Barely Methodical Troupe - Kin - Photo by David Levene

Barely Methodical Troupe: Kin

Barely Methodical Troupe - Kin - Photo by David LeveneThe space is packed and buzzing, haze hangs in the air. The crowd’s excitement and expectation is palpable. Barely Methodical Troupe have gathered a sizeable following since their first show Bromance at the Edinburgh Festival Fringe in 2014. Winning the Total Theatre & Jackson’s Lane Award for circus, the show ushered in bookings in abundance for an international tour that has rolled along ever since. Kin is their follow-up and the company has more than doubled in size. This time their premier headlines at the Roundhouse’s prestigious Circusfest and the pressure to deliver looms high over their young heads. The lights snap off and Let the Sun Shine blasts over the crowd. My hair stands on end, and a gleaming smile spreads across my face that persists for the next hour as towering expectations are met with a grin and a wise wink.

The lights flash up on a pile of scrambling male performers, hiding from the glaring eye of the only female performer, standing menacingly in heels and a macintosh. The audience giggle and I am entirely enamoured by the cast’s ability to be playful without being forceful, in evidence throughout. A strong and dynamic theme of the bumbling boys trying to impress our female judge as she scores them on an unknowable points system is established. Each of the six male performers is called upon to present their routine, each as whimsical and skillful as the last: from hand to hand balancing, through breaks and bum wiggling to Prince’s Purple Rain. The audience whoops with delight and I am made aware of the company’s sublime confidence to add in a tribute to the superstar at what must have been breakneck last minute speed and still manage to make this moment magic.

Other sparkling moments arise continuously throughout the rest of the show which flows seamlessly between beautifully choreographed battles. The show fuses breaking with parkour and contemporary dance to form a new physical language that is breathtaking in its ability to express and so skilfully performed that it seems to flow directly from the sinews and hearts of these performers. The return to power play between the cast, both within the male troupe and in the hard gaze of the female judge-cum-psychologist, provides an effective and fulfilling frame and a stillness that allows the movement to breathe. More and more probing questions are asked by Nikki Rummer, our female gymnast: ‘If you could escape, where would you go?’ ‘Tell me about your family.’ ‘What are you afraid of?’ These slices of vulnerable openness seem fundamental to me in demonstrating BMT’s inimitable ability to play with startling skill without getting lost in the tricks and physicality. They remain truly present and unguarded performers throughout: no moment is thrown away, they take their time and bare themselves for their audience, much to our delight.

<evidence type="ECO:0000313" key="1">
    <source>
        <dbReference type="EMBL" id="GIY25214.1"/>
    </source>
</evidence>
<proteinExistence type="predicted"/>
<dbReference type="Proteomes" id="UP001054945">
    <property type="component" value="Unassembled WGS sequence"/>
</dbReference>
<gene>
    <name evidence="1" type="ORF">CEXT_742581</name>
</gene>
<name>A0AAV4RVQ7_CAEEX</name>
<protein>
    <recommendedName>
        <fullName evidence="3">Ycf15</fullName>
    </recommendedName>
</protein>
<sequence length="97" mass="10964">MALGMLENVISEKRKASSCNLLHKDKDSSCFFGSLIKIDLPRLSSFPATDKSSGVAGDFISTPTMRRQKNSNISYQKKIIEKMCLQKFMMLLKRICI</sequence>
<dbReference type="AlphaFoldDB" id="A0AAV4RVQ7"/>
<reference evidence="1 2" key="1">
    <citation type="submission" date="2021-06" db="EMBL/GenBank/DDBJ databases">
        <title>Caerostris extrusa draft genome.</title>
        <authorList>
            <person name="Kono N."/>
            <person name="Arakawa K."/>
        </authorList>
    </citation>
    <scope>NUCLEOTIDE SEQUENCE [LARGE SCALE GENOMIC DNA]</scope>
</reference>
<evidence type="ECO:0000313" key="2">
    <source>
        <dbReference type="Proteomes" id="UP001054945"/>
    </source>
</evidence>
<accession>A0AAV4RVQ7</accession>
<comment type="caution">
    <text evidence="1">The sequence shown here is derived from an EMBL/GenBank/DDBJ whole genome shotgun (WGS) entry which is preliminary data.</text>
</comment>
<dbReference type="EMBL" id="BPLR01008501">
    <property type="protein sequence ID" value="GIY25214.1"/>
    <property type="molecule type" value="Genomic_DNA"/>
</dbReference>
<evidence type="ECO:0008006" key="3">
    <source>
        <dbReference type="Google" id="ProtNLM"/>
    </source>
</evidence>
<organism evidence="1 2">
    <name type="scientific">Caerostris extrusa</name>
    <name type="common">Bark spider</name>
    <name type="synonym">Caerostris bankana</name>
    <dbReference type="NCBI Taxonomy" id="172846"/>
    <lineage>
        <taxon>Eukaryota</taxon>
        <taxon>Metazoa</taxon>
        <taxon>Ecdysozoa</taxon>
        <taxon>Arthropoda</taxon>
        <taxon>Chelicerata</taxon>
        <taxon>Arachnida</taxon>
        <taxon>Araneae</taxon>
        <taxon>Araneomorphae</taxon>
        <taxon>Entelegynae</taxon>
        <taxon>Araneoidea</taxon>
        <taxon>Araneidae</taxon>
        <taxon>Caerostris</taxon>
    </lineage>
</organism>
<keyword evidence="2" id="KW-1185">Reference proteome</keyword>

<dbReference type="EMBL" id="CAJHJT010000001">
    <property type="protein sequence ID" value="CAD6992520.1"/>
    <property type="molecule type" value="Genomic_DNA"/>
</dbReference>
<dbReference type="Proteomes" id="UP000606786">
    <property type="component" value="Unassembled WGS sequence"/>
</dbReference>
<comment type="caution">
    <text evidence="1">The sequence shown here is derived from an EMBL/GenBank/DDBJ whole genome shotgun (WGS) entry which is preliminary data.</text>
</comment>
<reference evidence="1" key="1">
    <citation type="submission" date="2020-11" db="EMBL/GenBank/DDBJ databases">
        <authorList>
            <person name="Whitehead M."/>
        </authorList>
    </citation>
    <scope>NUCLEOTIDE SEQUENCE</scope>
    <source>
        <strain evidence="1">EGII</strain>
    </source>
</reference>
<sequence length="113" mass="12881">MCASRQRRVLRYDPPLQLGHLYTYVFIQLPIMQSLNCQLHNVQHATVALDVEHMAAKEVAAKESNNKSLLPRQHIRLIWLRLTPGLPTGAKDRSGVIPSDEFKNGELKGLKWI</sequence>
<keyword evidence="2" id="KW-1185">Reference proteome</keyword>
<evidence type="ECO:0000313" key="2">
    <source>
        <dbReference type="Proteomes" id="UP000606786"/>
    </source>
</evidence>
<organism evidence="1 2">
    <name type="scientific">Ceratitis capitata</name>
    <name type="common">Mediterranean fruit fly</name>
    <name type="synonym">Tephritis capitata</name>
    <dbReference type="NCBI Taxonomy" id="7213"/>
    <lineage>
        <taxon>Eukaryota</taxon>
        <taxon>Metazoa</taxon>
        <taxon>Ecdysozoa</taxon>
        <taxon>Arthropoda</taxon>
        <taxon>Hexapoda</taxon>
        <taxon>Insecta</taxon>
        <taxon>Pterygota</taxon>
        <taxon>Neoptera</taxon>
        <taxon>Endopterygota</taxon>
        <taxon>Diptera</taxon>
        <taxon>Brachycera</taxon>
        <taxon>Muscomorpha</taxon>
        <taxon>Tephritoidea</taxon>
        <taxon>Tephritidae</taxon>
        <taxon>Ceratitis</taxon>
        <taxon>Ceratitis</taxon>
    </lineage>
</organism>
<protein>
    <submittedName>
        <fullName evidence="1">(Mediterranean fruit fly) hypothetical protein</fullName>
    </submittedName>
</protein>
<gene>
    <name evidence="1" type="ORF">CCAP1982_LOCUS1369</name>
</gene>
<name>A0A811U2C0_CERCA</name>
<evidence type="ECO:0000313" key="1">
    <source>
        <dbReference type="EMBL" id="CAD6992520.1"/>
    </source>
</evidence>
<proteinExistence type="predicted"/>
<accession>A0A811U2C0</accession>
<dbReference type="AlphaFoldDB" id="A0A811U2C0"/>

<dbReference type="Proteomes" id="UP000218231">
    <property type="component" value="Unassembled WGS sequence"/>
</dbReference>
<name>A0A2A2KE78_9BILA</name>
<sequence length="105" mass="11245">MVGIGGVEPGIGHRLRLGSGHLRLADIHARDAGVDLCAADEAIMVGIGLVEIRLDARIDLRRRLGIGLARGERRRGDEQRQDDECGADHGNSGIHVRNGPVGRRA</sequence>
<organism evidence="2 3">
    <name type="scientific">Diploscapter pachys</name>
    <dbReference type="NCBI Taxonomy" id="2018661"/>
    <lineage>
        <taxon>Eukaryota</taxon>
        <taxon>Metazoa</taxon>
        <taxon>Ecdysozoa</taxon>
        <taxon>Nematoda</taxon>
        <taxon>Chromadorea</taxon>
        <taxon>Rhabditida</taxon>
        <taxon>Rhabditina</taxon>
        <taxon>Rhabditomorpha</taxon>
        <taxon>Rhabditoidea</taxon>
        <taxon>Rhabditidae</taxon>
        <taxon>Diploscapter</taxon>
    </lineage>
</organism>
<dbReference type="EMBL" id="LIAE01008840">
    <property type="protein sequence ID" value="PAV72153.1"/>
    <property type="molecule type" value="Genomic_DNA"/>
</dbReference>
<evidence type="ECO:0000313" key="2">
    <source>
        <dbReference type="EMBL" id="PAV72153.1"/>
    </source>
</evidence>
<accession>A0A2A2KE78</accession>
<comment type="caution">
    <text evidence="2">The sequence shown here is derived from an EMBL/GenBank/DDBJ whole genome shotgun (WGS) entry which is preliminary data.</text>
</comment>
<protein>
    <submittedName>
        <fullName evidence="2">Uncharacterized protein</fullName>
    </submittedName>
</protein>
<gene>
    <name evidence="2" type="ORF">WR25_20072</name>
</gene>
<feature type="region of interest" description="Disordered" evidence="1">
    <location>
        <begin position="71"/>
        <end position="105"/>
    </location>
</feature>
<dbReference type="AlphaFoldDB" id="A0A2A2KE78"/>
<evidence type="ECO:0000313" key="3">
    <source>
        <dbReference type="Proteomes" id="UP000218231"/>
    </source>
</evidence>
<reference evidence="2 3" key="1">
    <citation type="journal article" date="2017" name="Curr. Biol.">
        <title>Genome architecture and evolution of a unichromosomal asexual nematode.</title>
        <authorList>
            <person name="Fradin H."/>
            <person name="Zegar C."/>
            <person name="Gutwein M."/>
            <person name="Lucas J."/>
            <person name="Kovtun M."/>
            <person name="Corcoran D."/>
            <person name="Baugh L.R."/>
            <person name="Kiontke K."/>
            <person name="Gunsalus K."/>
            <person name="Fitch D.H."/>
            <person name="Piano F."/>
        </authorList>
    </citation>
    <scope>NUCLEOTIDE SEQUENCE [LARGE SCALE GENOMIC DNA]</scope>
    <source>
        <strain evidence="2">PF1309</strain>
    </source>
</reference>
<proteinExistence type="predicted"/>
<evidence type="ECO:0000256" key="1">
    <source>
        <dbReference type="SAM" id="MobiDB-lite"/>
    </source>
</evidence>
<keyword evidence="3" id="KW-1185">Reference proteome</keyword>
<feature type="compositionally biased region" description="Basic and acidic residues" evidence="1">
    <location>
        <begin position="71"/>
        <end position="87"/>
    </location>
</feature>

The power play escalates, shifts, and changes, and individual routines go up against duelling pairs. Nikki is upheld as some untouchable, unknowable demi-god in a beautiful section to choral song that sees her walking skywards in spirals on the men’s heads until she is atop a three-person tower, draped in a long black gown that converts the tower beneath her into a fantastical cape of her own. I must mention the searing and completely intrinsic soundtrack here: every piece of music is powerfully eloquent and atmospheric, whilst challenging or driving the movement on stage. A brilliant example of this appears when Charlie Wheeler delivers a heart stopping cyr wheel routine to Bowie’s Five Years; the music is longing and lonely and his skill to choreograph with matching emotion in this form is breathtaking.

The show has been created with director and choreographer Ben Duke (Lost Dog) and the rhythmic influence of dance on the work is remarkable. The company play with pace and tempo, stillness and movement, space and fullness, as well as performing beautiful movement sequences. The grand finale – which sees the whole company moving in a magnificent routine of flips, acro, breaks, pirouettes and startling towers – is jaw-droppingly awesome. There are too many other impressive skill sets, including a slick sequence on a teeter board, to mention – this show must be seen to be believed. It is Barely Methodical Troupe’s ability to take pause between the movement that makes them stand out though, they allow us to savour the taste of every move, they play with us, laugh at themselves, and take their time, framing their skills with evocative emotion that lifts it beyond simply impressive tricks. A refreshing use of circus skill that blends theatricality with visual wonder.

It has been a while since I saw a show where every single audience member was balancing on the edge of their seats in readiness to jump into a standing ovation but when given a slice of vulnerable, mature, scintillating new circus there is absolutely nothing else to do. I defy you not to want to run away with the circus.

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About Tara Boland

A London based performer and theatre-maker working mainly in devised theatre and interactive performance, Tara has also worked extensively with children and young people as a workshop facilitator, director and writer and is interested in theatre for the young at heart, immersive theatre and theatre clown. She has performed at numerous venues, including BAC and The Old Vic Tunnels, and is currently training full-time in Lecoq method at the London International School of Performing Arts.